Led by Public Advocates, a coalition of consumer and student advocacy groups wrote in support of SB 1247, which improves oversight of for-profit higher education businesses, and called attention to further protections needed for students.
Here is a graphic comparison of the right and wrong way to calculate LAUSD’s supplemental and concentration funds to serve high-need students. Unfortunately LAUSD’s way is wrong and its mistake will cost high-need students dearly.
The Los Angeles County Office of Education withheld approval of Los Angeles Unified School District’s Local Control Accountability Plan pending clarification of the $700 million that LAUSD claims it spent on services for high-need students in 2013-14.
On July 28, 2014, Public Advocates joined with a coalition of 20 other organizations to submit comments on the State Board of Education’s revised LCFF regulations aimed at ensuring transparency, accountability and meaningful student engagement.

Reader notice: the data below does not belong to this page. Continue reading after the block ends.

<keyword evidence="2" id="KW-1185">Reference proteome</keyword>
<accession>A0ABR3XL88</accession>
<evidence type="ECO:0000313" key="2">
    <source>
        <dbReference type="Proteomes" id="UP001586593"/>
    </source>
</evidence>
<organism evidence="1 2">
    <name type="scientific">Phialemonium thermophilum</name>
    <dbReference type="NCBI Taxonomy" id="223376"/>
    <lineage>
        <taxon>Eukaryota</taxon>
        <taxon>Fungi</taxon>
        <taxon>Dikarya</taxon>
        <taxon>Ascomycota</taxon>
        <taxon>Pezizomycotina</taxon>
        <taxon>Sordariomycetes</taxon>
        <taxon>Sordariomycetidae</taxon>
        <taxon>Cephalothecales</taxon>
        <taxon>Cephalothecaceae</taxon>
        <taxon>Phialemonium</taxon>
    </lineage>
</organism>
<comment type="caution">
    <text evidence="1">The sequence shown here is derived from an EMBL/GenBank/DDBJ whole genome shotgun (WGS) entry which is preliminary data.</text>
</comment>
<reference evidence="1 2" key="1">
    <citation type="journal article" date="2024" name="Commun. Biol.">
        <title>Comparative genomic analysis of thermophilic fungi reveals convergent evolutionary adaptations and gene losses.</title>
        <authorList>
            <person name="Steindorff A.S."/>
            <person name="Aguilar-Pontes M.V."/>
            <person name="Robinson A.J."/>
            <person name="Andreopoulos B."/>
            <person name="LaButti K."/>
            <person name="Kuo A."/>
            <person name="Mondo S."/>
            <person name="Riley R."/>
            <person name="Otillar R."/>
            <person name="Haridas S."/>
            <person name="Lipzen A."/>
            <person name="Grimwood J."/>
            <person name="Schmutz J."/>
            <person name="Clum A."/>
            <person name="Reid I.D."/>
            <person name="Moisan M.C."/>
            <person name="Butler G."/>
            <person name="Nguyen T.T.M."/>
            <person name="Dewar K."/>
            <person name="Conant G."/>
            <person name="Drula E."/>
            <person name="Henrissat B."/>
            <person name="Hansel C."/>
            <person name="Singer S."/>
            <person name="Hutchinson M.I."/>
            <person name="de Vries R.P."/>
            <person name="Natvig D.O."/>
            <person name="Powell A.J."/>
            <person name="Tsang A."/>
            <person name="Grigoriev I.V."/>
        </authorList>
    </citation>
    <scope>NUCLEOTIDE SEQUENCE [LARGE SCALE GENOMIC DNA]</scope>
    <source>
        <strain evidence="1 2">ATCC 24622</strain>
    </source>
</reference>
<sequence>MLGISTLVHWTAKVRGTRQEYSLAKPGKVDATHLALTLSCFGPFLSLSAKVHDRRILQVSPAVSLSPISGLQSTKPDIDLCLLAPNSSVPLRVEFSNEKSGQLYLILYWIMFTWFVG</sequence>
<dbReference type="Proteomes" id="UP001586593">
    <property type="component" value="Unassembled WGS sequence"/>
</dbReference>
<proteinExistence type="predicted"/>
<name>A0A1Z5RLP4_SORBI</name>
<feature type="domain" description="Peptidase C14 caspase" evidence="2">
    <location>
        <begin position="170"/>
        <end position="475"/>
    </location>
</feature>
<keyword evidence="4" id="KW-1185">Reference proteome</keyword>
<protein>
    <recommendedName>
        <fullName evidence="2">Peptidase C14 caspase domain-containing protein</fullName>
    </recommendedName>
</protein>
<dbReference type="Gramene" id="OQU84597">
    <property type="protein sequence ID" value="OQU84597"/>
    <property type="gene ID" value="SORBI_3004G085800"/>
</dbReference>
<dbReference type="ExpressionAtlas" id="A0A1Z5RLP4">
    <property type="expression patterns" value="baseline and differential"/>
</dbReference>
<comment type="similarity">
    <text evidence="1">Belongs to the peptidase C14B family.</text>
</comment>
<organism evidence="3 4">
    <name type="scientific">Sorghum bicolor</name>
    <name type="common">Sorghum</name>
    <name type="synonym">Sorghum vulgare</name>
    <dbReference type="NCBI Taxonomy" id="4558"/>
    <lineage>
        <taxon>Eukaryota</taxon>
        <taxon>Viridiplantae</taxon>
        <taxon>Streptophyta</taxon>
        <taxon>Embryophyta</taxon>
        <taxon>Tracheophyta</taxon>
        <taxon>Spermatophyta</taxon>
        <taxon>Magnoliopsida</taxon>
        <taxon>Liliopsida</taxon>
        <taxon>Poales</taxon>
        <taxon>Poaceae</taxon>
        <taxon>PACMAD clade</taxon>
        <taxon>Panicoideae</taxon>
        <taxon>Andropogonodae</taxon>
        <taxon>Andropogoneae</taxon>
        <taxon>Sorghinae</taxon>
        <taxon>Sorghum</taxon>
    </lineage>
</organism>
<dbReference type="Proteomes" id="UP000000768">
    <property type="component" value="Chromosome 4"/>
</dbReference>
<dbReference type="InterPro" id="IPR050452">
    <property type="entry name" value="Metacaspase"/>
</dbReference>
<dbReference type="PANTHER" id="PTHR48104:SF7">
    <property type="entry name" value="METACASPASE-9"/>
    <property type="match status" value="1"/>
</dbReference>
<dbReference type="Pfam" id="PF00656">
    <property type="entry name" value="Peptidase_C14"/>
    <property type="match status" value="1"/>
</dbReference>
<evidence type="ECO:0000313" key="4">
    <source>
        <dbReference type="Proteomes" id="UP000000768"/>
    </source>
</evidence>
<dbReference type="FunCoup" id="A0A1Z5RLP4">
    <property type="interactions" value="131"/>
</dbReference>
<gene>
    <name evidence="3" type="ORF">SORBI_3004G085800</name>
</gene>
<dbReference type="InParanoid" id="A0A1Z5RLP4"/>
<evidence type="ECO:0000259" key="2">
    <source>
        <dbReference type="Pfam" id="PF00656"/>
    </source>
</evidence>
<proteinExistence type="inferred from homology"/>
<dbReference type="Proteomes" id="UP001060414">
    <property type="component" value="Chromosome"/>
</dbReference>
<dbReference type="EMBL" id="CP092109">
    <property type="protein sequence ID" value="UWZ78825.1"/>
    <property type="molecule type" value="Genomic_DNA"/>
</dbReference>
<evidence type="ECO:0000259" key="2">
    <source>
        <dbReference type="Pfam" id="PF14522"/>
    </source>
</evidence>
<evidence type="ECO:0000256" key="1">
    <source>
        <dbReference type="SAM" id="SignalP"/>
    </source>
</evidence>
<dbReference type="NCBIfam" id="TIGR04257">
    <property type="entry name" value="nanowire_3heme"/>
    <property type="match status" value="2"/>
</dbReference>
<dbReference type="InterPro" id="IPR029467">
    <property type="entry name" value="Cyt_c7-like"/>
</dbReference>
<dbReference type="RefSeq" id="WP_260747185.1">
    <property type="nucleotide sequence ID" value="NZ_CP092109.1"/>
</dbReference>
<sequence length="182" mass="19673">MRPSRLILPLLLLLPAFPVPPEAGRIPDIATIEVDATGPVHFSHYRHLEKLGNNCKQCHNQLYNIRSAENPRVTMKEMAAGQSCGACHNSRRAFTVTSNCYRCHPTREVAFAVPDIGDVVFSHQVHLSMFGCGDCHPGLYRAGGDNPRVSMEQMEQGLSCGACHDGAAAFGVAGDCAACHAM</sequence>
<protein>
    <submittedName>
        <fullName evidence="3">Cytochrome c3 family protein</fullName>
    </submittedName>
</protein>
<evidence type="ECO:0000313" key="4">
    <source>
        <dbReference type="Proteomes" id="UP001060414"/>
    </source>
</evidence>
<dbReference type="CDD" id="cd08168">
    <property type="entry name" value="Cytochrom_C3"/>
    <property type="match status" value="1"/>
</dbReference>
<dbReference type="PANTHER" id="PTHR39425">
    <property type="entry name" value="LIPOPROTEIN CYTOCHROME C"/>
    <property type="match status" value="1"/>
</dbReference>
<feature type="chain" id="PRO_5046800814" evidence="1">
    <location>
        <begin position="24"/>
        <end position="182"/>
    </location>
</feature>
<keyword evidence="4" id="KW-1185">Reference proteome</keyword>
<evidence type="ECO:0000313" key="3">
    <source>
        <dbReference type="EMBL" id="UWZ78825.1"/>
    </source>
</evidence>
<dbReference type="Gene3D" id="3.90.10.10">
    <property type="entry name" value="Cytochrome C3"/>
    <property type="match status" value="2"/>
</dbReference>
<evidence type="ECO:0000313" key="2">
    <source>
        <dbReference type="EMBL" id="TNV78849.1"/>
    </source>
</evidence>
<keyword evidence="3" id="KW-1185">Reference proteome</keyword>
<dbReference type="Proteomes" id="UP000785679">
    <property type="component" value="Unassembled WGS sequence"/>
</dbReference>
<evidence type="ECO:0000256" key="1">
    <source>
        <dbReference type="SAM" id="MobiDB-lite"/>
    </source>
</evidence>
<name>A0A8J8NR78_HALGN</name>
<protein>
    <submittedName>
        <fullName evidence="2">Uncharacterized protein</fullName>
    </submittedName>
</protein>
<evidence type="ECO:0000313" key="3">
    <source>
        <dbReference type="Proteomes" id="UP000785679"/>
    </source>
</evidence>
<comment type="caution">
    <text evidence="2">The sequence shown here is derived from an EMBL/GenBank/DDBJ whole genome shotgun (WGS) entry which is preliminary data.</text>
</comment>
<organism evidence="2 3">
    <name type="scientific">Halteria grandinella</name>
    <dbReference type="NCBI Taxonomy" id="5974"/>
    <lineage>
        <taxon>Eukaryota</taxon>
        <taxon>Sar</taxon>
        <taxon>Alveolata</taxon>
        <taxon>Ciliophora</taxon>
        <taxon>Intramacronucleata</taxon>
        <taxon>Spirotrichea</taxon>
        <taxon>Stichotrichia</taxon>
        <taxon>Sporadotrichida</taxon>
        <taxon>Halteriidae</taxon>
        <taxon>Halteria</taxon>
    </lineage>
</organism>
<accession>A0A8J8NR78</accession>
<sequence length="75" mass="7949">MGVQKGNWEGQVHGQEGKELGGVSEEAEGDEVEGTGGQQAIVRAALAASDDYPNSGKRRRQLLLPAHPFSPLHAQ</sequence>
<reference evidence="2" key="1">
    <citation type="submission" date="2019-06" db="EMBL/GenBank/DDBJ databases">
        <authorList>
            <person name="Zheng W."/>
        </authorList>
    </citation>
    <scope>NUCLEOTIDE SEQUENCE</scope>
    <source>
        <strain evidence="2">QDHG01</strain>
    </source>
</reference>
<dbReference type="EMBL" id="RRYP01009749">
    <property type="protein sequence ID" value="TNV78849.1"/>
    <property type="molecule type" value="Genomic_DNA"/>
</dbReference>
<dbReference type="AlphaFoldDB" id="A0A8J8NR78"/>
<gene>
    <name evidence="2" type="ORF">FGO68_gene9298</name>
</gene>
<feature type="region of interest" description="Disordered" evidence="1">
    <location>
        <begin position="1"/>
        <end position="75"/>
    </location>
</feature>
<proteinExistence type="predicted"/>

Public Advocates sent the attached letter to Antioch Unified School District on behalf of community organizations asking the district to restore approximately $6 million to its calculation of supplemental and concentration funds for high-need students. AUSD improperly included approximately $20 million of prior year expenditures on services that were not for high-need students as part if its required calculation of supplemental and concentration funds.
Letter of 30 groups to MTC Commissioners asking for implementation of the Plan Bay Area amendment of Sup. David Campos, which promises that “promptly after adoption of the plan, MTC will work with the region's operators and other stakeholders to develop a plan … to expand the funding available to support future increases in transit service.